Is your back pain making it hard to get out of bed in the morning? Are you losing time at work because you are in so much pain?
Studies show that about half of all American adults have experienced back pain at some point in their lives.
How do you know if your back pain is serious? You might be so used to your pain that you don’t realize you have degenerative disc disease.
We’ll discuss degenerative disc disease treatment and help you figure out if it’s time to go see your doctor. There are several methods of treatment available and it’s possible to minimize your pain and discomfort.
What Is Degenerative Disc Disease?
If you have chronic, low-grade pain, you could be looking at degenerative disc disease. It’s caused by long-term wear and tear on your back. There are cartilage discs between the bones in your back and eventually, they start to wear out.
You might be experiencing leg pain or ongoing lower back pain. You might also have weakness or numbness throughout your lower back. Some patients with degenerative disc disease don’t experience any pain, but if you notice that your back is getting worse then it’s time to see a doctor.
Keep a journal for your pain every day. Make a note of how severe your pain is and whether it’s getting worse or better. When you see your doctor, you’ll have a record of how your back is doing. It’ll make it easier for the doctor to start the diagnostic process.
What Causes Degenerative Disc Disease?
Your back injury could have been caused by a traumatic event like a car accident, but more likely it’s the result of the normal aging process. Everyone’s vertebrae and discs will eventually wear down somewhat, but yours may have degenerated more than average.
What happens to your discs is that they can tear, exposing nerves in the spine. Your discs could touch those nerves, causing irritation and pain. If you’ve had a serious car accident, you might want to touch base with your doctor just to see what kind of injury has been done to your back.
Even if you have an office job, you’re still wearing down your back by sitting in the same position every day. If stretching isn’t helping your pain, try getting an ergonomic seat. It should distribute your weight more evenly and help cut back on your spinal irritation.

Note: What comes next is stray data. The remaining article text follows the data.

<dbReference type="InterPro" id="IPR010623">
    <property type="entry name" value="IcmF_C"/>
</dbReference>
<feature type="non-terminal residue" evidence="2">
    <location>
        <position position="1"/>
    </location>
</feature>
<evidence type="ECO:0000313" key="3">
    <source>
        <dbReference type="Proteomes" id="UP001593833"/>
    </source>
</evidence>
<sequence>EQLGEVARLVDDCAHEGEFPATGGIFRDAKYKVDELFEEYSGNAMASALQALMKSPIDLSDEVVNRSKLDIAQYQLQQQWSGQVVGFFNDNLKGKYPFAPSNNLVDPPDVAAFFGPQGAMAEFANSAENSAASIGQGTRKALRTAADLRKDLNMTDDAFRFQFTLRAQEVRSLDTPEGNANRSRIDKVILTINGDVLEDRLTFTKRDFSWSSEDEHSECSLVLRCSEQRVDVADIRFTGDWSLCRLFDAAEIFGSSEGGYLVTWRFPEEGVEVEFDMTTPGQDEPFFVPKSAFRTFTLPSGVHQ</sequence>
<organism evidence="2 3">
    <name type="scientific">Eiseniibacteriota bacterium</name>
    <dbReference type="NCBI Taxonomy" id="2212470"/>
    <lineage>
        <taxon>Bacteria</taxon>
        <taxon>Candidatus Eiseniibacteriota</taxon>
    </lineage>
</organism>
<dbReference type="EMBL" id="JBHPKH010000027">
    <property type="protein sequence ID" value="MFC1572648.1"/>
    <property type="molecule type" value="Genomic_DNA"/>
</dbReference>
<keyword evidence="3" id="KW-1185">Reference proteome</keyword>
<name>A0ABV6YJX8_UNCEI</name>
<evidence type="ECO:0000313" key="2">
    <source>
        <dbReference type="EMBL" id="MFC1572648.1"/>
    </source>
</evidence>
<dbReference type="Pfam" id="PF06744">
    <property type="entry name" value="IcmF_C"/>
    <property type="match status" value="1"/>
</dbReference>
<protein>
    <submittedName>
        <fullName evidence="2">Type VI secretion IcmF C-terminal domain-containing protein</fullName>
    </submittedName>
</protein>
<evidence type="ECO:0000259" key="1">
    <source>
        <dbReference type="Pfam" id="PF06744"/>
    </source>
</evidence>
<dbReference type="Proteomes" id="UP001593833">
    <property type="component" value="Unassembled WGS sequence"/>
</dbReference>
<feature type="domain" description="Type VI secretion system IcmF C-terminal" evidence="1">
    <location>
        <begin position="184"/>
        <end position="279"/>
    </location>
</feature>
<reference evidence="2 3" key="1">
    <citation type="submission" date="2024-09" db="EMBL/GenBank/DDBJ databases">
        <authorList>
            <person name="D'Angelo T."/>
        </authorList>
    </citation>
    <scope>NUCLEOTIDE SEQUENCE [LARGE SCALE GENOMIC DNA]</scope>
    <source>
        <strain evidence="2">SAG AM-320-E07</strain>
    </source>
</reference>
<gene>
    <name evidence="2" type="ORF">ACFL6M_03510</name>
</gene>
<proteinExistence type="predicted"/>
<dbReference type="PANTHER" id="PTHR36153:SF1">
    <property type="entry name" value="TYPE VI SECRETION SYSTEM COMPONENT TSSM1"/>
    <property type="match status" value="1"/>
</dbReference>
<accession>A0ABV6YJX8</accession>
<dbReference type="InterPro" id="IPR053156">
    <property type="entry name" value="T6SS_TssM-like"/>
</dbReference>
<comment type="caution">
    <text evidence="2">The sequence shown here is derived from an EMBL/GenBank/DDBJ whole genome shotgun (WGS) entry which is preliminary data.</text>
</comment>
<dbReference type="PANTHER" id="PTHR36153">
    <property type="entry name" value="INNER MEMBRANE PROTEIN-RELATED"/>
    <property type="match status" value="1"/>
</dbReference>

Degenerative Disc Disease Treatment
You might be wondering how to treat degenerative disc disease. There are several options: your doctor will help you determine which one is best for you.
The first step is to get diagnosed with an MRI. The imaging software will help your doctor see your back in detail. Any irregularities will be visible and they can start your treatment plan from there.
Another form of diagnosis is discography, where the doctor injects your discs with a solution that lets them see it clearly. They will be able to see if your discs have torn or degenerated without tearing.
Treatments for degenerative disc disease include physical therapy, injections of pain medication, and anti-inflammatory medication. There are also minimally-invasive surgical options available.
You might find that your pain decreases after you visit a chiropractor or physical therapist. If your pain continues, however, you may want to look into surgical remedies for your chronic lower back pain.
Should I Get Surgery?
The best thing about getting spinal surgery for your discs is that we can perform the procedure on an outpatient basis. Our surgery does not impact the muscles in the neck and avoids risky spinal fusion.
Before you get your surgery, you may be asked to change your diet or your smoking habits. The surgery is most effective if you have it within six months of the onset of symptoms, but we can work with patients who have long-term chronic pain as well.
We make a very small incision and work with tiny surgical instruments to remove parts of the impacted disc. We do not perform open spine surgery for patients with degenerative disc disease. A long hospital stay doesn’t suit our patients’ busy lifestyles and we work to perform effective, quick surgical procedures.
Recovery from Surgery
You should expect a fairly quick recovery from our spinal surgeries. You’ll be given antibiotics before and after your procedure, so make sure to take them exactly as prescribed.
There is the potential for blood clots or nerve damage, but these are extremely rare. You may feel a small amount of pain at the incision site, and your symptoms may flare up for a week or so after your surgery.
If you have any other symptoms after your surgery, make sure you communicate with your doctor. You may want to take a day or two off from work, but make sure you get up during the day and walk around. You should feel much better after your surgery is completed.
Your doctor might also recommend visiting a physical therapist after your surgery, just to get you back up and running. Once your pain diminishes, you should be much more comfortable performing daily life activities.
How Can I Get Started?
The first step is to find a doctor who is experienced in back surgery. Then you’ll need to get an MRI. Make sure you keep a record of your pain: how severe it is, where you feel it, and whether it’s getting better.
The doctor may have you try some non-surgical options first, like physical therapy and weight loss. You may also want to try pain medication as a form of relief. Some patients find that their condition improves when they work out at the gym, but that doesn’t help everyone.
If you’re worried about your recovery time, remember that the entire disc surgery is performed on an outpatient basis. You should be up and walking around in a very short time after your surgery.
Send us an email or book your appointment online. We’ll help you find the degenerative disc disease treatment that’s right for you.